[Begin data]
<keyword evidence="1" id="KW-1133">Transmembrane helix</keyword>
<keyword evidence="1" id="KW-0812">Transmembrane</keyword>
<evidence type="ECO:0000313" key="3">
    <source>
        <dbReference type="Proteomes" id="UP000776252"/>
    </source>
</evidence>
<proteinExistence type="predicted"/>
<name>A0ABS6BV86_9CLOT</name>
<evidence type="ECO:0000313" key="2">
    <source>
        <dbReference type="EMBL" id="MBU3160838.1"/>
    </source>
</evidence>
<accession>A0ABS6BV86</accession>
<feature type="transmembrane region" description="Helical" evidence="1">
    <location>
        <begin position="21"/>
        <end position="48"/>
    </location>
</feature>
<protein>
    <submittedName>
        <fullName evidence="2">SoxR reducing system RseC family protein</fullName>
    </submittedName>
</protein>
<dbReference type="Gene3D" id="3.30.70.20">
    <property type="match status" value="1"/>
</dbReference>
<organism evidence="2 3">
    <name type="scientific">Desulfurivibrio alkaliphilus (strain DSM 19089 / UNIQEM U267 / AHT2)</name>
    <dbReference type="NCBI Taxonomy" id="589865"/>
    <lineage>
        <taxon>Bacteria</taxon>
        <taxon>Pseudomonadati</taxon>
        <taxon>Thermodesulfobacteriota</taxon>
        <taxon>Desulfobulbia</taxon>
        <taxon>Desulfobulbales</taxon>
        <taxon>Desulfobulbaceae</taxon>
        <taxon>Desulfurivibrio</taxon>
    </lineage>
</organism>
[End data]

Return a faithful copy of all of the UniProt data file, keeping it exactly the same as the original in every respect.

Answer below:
<keyword evidence="1" id="KW-1133">Transmembrane helix</keyword>
<keyword evidence="1" id="KW-0812">Transmembrane</keyword>
<evidence type="ECO:0000313" key="3">
    <source>
        <dbReference type="Proteomes" id="UP000776252"/>
    </source>
</evidence>
<proteinExistence type="predicted"/>
<name>A0ABS6BV86_9CLOT</name>
<evidence type="ECO:0000313" key="2">
    <source>
        <dbReference type="EMBL" id="MBU3160838.1"/>
    </source>
</evidence>
<accession>A0ABS6BV86</accession>
<feature type="transmembrane region" description="Helical" evidence="1">
    <location>
        <begin position="21"/>
        <end position="48"/>
    </location>
</feature>
<protein>
    <submittedName>
        <fullName evidence="2">SoxR reducing system RseC family protein</fullName>
    </submittedName>
</protein>
<dbReference type="Gene3D" id="3.30.70.20">
    <property type="match status" value="1"/>
</dbReference>
<organism evidence="2 3">
    <name type="scientific">Desulfurivibrio alkaliphilus (strain DSM 19089 / UNIQEM U267 / AHT2)</name>
    <dbReference type="NCBI Taxonomy" id="589865"/>
    <lineage>
        <taxon>Bacteria</taxon>
        <taxon>Pseudomonadati</taxon>
        <taxon>Thermodesulfobacteriota</taxon>
        <taxon>Desulfobulbia</taxon>
        <taxon>Desulfobulbales</taxon>
        <taxon>Desulfobulbaceae</taxon>
        <taxon>Desulfurivibrio</taxon>
    </lineage>
</organism>